Earlier this month, Dish Deputy Editor Alice Galletly and I attended a martini masterclass hosted by Belvedere mixologist Garth Foster. I've often been too scared to order a martini, anticipating the list of questions that will be fired back at me from behind the bar: Gin or vodka? Wet or dry? Dirty or with a twist? And of course, the question no bartender can utter without a slight smirk: shaken or stirred?
Reassuringly, there's no right answer, and my perfect martini could well be different to yours. The best way to learn is to experiment, ideally under the supervision of an expert mixologist like Garth, who will guide you through the dramatic effects different vermouths, gin and vodkas can have on overall flavour.
Gin or Vodka?
While gin has traditionally been the mainstay of the martini (it was invented using it), vodka is increasingly the go-to ingredrient in trendy bars. There's not much to split the two, as gin begins life in a similar way to vodka, owing its unique flavour to the addition of botanicals. Opt for vodka if you prefer a neutral base for your martini, or experiment with different gins to add variously herbacious and fruity notes to your final cocktail.
We made six cocktails using different volumes and types of vermouth with Belvedere Pure Vodka. Vermouth is a fortified, aromatized wine; the ingredients are wine, herbs and plants, grape spirit and sugar.
We found the drier vermouth, Dolin to work better with salty olive brine and a higher vermouth-to-vodka ratio, its complex bittersweet palate lending itself to a wet martini. On the other hand, the floral Lillet Blanc (which actually isn't strictly a vermouth but an aperitif wine) was complemented nicely by citrus, delivering flavour with a mere splash.
You'll note a drier vermouth doesn't necessarily equal a dry martini, rather the amount of vermouth in comparison to vodka dictates if it's dry or wet.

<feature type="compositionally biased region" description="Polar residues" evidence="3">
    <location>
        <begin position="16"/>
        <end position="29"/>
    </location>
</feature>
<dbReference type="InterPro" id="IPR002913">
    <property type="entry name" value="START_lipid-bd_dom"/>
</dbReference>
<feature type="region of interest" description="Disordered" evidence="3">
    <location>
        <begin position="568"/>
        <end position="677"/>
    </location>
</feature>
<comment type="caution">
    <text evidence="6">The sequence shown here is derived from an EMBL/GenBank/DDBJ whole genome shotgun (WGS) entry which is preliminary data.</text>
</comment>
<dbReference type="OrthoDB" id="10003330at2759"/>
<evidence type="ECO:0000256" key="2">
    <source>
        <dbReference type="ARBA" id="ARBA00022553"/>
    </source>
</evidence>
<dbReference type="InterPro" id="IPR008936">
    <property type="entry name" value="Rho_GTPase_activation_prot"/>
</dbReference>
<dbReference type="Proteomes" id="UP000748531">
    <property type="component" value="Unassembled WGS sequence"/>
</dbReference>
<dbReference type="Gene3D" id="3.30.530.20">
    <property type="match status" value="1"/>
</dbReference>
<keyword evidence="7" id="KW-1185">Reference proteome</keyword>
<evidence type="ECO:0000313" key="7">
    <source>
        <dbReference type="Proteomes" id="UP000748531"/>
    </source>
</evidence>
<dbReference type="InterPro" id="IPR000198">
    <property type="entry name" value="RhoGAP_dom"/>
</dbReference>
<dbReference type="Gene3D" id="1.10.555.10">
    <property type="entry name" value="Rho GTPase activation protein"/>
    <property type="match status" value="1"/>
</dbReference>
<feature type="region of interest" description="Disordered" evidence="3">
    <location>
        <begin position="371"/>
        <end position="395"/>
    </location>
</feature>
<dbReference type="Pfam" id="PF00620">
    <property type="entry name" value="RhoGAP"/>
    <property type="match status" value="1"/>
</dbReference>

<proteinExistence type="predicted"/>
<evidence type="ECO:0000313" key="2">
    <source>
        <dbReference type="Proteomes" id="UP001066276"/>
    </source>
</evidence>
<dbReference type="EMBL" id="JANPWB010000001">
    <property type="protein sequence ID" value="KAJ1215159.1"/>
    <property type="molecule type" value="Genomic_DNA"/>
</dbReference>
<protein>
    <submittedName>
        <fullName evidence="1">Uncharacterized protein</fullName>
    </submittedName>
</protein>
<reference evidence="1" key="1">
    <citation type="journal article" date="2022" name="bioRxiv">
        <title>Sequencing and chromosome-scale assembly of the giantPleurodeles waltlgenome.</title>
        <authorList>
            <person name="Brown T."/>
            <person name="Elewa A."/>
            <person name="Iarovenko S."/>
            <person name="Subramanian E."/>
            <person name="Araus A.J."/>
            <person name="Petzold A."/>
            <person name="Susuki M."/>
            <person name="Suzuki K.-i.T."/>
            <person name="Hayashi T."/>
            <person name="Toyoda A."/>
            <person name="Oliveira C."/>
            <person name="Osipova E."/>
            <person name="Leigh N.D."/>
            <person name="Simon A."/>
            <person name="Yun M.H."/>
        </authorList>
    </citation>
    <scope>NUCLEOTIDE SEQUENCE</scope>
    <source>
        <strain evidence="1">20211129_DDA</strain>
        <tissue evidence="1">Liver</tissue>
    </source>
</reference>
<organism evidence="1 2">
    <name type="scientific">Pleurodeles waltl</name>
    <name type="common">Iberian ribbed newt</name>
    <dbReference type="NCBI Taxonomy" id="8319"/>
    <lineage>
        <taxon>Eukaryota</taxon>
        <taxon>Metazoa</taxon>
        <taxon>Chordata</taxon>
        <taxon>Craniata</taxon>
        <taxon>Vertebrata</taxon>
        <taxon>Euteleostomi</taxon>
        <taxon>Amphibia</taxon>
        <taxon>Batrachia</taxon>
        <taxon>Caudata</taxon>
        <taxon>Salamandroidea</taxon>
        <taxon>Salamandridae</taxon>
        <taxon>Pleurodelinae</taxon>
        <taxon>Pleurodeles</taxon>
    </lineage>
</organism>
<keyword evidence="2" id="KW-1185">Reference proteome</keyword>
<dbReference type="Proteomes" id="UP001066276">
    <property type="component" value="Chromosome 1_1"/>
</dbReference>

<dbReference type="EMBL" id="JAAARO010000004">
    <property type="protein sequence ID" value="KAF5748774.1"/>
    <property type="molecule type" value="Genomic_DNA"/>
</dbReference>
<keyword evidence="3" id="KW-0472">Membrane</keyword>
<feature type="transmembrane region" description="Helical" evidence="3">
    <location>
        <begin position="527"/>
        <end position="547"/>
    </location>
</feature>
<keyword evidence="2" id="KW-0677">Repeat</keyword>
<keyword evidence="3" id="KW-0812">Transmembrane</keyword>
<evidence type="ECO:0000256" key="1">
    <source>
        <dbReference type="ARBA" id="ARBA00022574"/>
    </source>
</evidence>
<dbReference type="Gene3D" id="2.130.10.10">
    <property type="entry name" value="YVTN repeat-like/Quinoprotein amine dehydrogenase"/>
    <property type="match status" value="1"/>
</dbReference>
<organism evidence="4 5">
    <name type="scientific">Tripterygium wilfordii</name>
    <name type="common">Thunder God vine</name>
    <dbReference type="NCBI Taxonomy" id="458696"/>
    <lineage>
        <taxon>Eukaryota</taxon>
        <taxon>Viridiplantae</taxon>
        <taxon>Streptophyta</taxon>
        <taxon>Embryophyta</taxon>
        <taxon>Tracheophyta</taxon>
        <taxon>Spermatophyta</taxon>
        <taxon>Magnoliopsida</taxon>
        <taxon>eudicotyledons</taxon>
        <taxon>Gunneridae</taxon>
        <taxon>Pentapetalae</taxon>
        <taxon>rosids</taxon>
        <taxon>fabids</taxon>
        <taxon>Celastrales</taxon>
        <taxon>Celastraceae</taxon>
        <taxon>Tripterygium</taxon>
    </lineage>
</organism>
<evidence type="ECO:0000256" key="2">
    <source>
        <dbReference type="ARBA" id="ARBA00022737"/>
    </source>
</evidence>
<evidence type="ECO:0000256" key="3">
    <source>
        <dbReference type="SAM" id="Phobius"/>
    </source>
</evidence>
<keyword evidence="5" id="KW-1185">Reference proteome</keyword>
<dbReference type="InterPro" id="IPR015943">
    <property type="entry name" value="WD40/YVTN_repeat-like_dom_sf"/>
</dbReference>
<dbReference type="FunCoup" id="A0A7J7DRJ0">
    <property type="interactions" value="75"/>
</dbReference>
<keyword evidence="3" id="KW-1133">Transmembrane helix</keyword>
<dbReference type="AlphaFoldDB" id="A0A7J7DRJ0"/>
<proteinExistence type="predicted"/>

Shaken or stirred?
We tried both, and noticed a marked difference in shaken martinis, they taste lighter somehow, which is perhaps to do with the way shaking vigorously causes the ice to melt faster, diluting the alcohol ever so slightly, and creating air bubbles. Stirring supposedly creates a smoother mouthfeel as less ice shards are created.
Dirty or with a Twist?
Order a dirty martini and your drink will be served with an olive and a splash of olive brine; a tiny amount goes a long way. 'With a twist' refers to a twist of citrus peel, which is cracked over the drink to lightly coat the surface with lemon or grapefruit oils. Once again, personal preference is key.
Dry Martini with a Twist (stirred) – Alice Galletly's perfect vodka martini.
50ml Belvedere Pure Vodka
10ml Lillet Blanc
1 x lemon or grapefruit
Fill martini glass with ice and leave to chill while you prepare the cocktail. Add the vodka and Lillet Blanc to a mixing glass filled with ice. Stir quickly with a barspoon for a minimum of 90 seconds. Strain into the chilled martini glass (ice removed). Cut a ribbon of zest from the lemon or grapefruit, taking care to ensure none of the white pith beneath is attached. Squeeze the peel over the martini to release the citrus oils, and then drop into the drink.
Wet and Dirty Martini (shaken) – Alice Harbourne's perfect vodka martini.
45ml Belvedere Pure Vodka
15ml Dolin Dry Vermouth
10ml Sicilian olive brine
Fill martini glass with ice and leave to chill while you prepare the cocktail. Add ingredients excluding brine to mixing glass filled with ice. Place shaker on glass and shake until frost appears on the outside. Add olive brine. Shake for another 45 seconds and strain into the chilled glass (ice removed). Garnish with as many olives as you like.